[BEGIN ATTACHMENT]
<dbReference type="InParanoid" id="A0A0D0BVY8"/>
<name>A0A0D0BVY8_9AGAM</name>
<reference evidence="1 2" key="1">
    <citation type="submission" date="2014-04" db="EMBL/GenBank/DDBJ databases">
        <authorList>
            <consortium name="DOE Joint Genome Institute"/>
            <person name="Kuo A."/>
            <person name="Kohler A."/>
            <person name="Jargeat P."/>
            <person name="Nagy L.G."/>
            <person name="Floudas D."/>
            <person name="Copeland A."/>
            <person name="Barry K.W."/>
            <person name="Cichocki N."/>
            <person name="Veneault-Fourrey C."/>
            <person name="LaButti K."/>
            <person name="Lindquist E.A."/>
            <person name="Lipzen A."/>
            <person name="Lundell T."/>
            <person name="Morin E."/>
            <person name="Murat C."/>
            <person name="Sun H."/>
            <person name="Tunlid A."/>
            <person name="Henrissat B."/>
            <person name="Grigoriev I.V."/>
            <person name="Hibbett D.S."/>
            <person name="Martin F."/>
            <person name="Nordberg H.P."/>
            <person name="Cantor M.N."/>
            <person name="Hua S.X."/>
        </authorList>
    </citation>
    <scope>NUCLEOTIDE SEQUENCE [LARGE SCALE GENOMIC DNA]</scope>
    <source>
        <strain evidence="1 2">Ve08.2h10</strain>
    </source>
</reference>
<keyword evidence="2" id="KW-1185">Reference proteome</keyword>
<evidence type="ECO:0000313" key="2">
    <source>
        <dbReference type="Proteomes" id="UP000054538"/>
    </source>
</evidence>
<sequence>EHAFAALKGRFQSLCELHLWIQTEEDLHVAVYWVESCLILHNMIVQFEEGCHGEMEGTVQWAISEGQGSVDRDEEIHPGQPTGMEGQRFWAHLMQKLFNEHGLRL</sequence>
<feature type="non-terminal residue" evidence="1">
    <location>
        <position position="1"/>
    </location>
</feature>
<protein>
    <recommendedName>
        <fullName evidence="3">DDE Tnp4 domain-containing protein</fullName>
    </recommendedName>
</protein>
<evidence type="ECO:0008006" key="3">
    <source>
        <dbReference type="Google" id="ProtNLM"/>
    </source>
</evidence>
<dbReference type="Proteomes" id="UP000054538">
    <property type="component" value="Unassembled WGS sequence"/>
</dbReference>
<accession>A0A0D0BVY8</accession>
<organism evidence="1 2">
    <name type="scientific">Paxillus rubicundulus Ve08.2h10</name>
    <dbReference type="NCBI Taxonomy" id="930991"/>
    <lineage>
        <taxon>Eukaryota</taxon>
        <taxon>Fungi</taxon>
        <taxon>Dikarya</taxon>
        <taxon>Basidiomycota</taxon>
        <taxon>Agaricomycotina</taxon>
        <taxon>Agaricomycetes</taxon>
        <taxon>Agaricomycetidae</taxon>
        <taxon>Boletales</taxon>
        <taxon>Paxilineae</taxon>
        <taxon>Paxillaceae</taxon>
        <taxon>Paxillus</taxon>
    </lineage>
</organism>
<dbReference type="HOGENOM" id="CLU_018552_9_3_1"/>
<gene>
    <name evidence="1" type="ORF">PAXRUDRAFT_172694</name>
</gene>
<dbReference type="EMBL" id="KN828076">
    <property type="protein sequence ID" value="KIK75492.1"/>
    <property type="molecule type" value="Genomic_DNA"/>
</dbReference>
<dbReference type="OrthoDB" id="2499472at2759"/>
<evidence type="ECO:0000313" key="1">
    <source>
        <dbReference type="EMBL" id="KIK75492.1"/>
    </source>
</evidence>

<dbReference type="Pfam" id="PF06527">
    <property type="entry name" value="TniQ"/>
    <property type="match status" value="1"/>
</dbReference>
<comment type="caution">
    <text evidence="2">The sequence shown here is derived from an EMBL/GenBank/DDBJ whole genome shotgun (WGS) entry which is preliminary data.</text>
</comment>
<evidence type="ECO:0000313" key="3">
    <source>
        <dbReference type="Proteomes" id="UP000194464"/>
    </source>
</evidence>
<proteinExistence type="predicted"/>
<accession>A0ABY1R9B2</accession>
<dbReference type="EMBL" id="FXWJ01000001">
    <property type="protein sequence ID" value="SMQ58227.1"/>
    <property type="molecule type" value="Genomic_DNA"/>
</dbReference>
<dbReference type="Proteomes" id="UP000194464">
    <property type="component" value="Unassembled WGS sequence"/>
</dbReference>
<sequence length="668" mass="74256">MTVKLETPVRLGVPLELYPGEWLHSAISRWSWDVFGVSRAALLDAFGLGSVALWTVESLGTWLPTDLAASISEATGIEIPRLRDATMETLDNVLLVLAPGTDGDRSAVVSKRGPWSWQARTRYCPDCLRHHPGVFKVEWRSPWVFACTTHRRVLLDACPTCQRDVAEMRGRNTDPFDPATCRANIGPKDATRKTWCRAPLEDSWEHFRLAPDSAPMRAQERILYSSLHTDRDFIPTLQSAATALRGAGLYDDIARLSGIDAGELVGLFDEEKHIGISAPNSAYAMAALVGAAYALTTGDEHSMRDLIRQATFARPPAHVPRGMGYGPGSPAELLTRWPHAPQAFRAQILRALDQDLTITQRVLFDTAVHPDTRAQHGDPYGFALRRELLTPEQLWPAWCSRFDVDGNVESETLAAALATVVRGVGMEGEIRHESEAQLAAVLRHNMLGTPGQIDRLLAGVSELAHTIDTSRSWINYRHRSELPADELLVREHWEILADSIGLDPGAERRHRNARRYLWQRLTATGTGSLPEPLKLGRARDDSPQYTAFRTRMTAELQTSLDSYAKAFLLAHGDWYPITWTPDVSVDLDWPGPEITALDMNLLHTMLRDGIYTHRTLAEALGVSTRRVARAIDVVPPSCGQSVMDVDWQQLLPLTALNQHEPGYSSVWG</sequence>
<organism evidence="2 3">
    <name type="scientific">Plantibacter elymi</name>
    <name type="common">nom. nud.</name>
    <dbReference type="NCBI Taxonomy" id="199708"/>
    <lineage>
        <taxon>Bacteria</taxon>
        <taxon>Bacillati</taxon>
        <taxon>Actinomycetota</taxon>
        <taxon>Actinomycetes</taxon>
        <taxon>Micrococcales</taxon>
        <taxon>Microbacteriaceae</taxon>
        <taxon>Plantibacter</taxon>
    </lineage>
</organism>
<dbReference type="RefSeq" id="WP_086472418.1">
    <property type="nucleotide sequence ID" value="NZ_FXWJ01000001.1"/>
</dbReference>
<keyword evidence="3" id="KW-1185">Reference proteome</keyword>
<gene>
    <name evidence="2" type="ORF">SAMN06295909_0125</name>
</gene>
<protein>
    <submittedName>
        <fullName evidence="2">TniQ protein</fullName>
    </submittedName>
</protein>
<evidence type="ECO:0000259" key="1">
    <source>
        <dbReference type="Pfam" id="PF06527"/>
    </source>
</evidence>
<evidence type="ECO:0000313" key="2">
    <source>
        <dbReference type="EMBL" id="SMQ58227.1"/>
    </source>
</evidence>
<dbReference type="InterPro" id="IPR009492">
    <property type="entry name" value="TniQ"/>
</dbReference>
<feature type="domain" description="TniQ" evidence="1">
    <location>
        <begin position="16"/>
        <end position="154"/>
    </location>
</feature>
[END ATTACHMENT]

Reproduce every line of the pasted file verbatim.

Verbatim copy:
<dbReference type="InParanoid" id="A0A0D0BVY8"/>
<name>A0A0D0BVY8_9AGAM</name>
<reference evidence="1 2" key="1">
    <citation type="submission" date="2014-04" db="EMBL/GenBank/DDBJ databases">
        <authorList>
            <consortium name="DOE Joint Genome Institute"/>
            <person name="Kuo A."/>
            <person name="Kohler A."/>
            <person name="Jargeat P."/>
            <person name="Nagy L.G."/>
            <person name="Floudas D."/>
            <person name="Copeland A."/>
            <person name="Barry K.W."/>
            <person name="Cichocki N."/>
            <person name="Veneault-Fourrey C."/>
            <person name="LaButti K."/>
            <person name="Lindquist E.A."/>
            <person name="Lipzen A."/>
            <person name="Lundell T."/>
            <person name="Morin E."/>
            <person name="Murat C."/>
            <person name="Sun H."/>
            <person name="Tunlid A."/>
            <person name="Henrissat B."/>
            <person name="Grigoriev I.V."/>
            <person name="Hibbett D.S."/>
            <person name="Martin F."/>
            <person name="Nordberg H.P."/>
            <person name="Cantor M.N."/>
            <person name="Hua S.X."/>
        </authorList>
    </citation>
    <scope>NUCLEOTIDE SEQUENCE [LARGE SCALE GENOMIC DNA]</scope>
    <source>
        <strain evidence="1 2">Ve08.2h10</strain>
    </source>
</reference>
<keyword evidence="2" id="KW-1185">Reference proteome</keyword>
<evidence type="ECO:0000313" key="2">
    <source>
        <dbReference type="Proteomes" id="UP000054538"/>
    </source>
</evidence>
<sequence>EHAFAALKGRFQSLCELHLWIQTEEDLHVAVYWVESCLILHNMIVQFEEGCHGEMEGTVQWAISEGQGSVDRDEEIHPGQPTGMEGQRFWAHLMQKLFNEHGLRL</sequence>
<feature type="non-terminal residue" evidence="1">
    <location>
        <position position="1"/>
    </location>
</feature>
<protein>
    <recommendedName>
        <fullName evidence="3">DDE Tnp4 domain-containing protein</fullName>
    </recommendedName>
</protein>
<evidence type="ECO:0008006" key="3">
    <source>
        <dbReference type="Google" id="ProtNLM"/>
    </source>
</evidence>
<dbReference type="Proteomes" id="UP000054538">
    <property type="component" value="Unassembled WGS sequence"/>
</dbReference>
<accession>A0A0D0BVY8</accession>
<organism evidence="1 2">
    <name type="scientific">Paxillus rubicundulus Ve08.2h10</name>
    <dbReference type="NCBI Taxonomy" id="930991"/>
    <lineage>
        <taxon>Eukaryota</taxon>
        <taxon>Fungi</taxon>
        <taxon>Dikarya</taxon>
        <taxon>Basidiomycota</taxon>
        <taxon>Agaricomycotina</taxon>
        <taxon>Agaricomycetes</taxon>
        <taxon>Agaricomycetidae</taxon>
        <taxon>Boletales</taxon>
        <taxon>Paxilineae</taxon>
        <taxon>Paxillaceae</taxon>
        <taxon>Paxillus</taxon>
    </lineage>
</organism>
<dbReference type="HOGENOM" id="CLU_018552_9_3_1"/>
<gene>
    <name evidence="1" type="ORF">PAXRUDRAFT_172694</name>
</gene>
<dbReference type="EMBL" id="KN828076">
    <property type="protein sequence ID" value="KIK75492.1"/>
    <property type="molecule type" value="Genomic_DNA"/>
</dbReference>
<dbReference type="OrthoDB" id="2499472at2759"/>
<evidence type="ECO:0000313" key="1">
    <source>
        <dbReference type="EMBL" id="KIK75492.1"/>
    </source>
</evidence>

<dbReference type="Pfam" id="PF06527">
    <property type="entry name" value="TniQ"/>
    <property type="match status" value="1"/>
</dbReference>
<comment type="caution">
    <text evidence="2">The sequence shown here is derived from an EMBL/GenBank/DDBJ whole genome shotgun (WGS) entry which is preliminary data.</text>
</comment>
<evidence type="ECO:0000313" key="3">
    <source>
        <dbReference type="Proteomes" id="UP000194464"/>
    </source>
</evidence>
<proteinExistence type="predicted"/>
<accession>A0ABY1R9B2</accession>
<dbReference type="EMBL" id="FXWJ01000001">
    <property type="protein sequence ID" value="SMQ58227.1"/>
    <property type="molecule type" value="Genomic_DNA"/>
</dbReference>
<dbReference type="Proteomes" id="UP000194464">
    <property type="component" value="Unassembled WGS sequence"/>
</dbReference>
<sequence length="668" mass="74256">MTVKLETPVRLGVPLELYPGEWLHSAISRWSWDVFGVSRAALLDAFGLGSVALWTVESLGTWLPTDLAASISEATGIEIPRLRDATMETLDNVLLVLAPGTDGDRSAVVSKRGPWSWQARTRYCPDCLRHHPGVFKVEWRSPWVFACTTHRRVLLDACPTCQRDVAEMRGRNTDPFDPATCRANIGPKDATRKTWCRAPLEDSWEHFRLAPDSAPMRAQERILYSSLHTDRDFIPTLQSAATALRGAGLYDDIARLSGIDAGELVGLFDEEKHIGISAPNSAYAMAALVGAAYALTTGDEHSMRDLIRQATFARPPAHVPRGMGYGPGSPAELLTRWPHAPQAFRAQILRALDQDLTITQRVLFDTAVHPDTRAQHGDPYGFALRRELLTPEQLWPAWCSRFDVDGNVESETLAAALATVVRGVGMEGEIRHESEAQLAAVLRHNMLGTPGQIDRLLAGVSELAHTIDTSRSWINYRHRSELPADELLVREHWEILADSIGLDPGAERRHRNARRYLWQRLTATGTGSLPEPLKLGRARDDSPQYTAFRTRMTAELQTSLDSYAKAFLLAHGDWYPITWTPDVSVDLDWPGPEITALDMNLLHTMLRDGIYTHRTLAEALGVSTRRVARAIDVVPPSCGQSVMDVDWQQLLPLTALNQHEPGYSSVWG</sequence>
<organism evidence="2 3">
    <name type="scientific">Plantibacter elymi</name>
    <name type="common">nom. nud.</name>
    <dbReference type="NCBI Taxonomy" id="199708"/>
    <lineage>
        <taxon>Bacteria</taxon>
        <taxon>Bacillati</taxon>
        <taxon>Actinomycetota</taxon>
        <taxon>Actinomycetes</taxon>
        <taxon>Micrococcales</taxon>
        <taxon>Microbacteriaceae</taxon>
        <taxon>Plantibacter</taxon>
    </lineage>
</organism>
<dbReference type="RefSeq" id="WP_086472418.1">
    <property type="nucleotide sequence ID" value="NZ_FXWJ01000001.1"/>
</dbReference>
<keyword evidence="3" id="KW-1185">Reference proteome</keyword>
<gene>
    <name evidence="2" type="ORF">SAMN06295909_0125</name>
</gene>
<protein>
    <submittedName>
        <fullName evidence="2">TniQ protein</fullName>
    </submittedName>
</protein>
<evidence type="ECO:0000259" key="1">
    <source>
        <dbReference type="Pfam" id="PF06527"/>
    </source>
</evidence>
<evidence type="ECO:0000313" key="2">
    <source>
        <dbReference type="EMBL" id="SMQ58227.1"/>
    </source>
</evidence>
<dbReference type="InterPro" id="IPR009492">
    <property type="entry name" value="TniQ"/>
</dbReference>
<feature type="domain" description="TniQ" evidence="1">
    <location>
        <begin position="16"/>
        <end position="154"/>
    </location>
</feature>